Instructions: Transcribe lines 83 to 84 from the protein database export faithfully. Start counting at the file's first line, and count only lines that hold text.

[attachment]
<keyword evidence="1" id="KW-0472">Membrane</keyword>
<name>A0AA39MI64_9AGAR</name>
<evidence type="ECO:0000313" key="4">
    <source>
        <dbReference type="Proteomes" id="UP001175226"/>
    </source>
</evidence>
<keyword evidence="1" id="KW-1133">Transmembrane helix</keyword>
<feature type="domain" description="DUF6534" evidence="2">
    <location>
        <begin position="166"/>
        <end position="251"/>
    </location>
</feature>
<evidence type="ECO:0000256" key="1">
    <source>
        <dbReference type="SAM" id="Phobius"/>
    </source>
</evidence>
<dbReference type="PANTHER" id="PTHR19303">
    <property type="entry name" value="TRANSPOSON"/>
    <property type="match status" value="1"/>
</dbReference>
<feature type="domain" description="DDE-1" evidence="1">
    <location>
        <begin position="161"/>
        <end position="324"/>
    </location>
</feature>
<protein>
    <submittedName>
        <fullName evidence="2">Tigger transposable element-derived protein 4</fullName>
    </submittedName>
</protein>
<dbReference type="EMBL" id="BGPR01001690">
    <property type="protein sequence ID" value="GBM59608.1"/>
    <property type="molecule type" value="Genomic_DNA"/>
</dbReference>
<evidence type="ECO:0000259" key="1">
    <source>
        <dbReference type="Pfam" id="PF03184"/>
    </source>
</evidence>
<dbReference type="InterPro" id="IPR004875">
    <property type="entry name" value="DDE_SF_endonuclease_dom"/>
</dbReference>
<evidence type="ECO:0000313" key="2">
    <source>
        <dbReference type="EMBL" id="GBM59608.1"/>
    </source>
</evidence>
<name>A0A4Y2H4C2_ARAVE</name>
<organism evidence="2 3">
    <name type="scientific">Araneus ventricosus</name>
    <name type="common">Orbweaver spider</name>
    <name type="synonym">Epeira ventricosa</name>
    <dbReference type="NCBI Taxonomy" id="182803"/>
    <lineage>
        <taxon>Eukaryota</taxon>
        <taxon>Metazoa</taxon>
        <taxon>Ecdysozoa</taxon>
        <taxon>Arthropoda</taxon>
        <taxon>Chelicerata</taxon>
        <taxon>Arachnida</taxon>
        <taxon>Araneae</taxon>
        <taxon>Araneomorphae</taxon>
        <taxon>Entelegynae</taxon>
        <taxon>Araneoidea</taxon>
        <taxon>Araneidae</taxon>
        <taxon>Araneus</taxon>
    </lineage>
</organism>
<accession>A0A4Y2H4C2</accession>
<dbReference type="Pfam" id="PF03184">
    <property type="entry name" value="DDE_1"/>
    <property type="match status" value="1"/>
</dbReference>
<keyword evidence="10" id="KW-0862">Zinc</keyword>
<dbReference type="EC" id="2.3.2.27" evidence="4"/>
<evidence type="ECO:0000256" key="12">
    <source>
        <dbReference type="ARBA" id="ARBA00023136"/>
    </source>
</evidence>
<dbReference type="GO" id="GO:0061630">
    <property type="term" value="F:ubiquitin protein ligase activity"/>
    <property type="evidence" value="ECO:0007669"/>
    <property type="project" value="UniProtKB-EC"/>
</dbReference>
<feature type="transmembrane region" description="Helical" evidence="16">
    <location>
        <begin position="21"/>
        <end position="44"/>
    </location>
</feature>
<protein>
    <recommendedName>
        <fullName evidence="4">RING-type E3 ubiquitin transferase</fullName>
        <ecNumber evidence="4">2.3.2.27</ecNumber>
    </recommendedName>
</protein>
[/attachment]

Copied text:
    </source>
</evidence>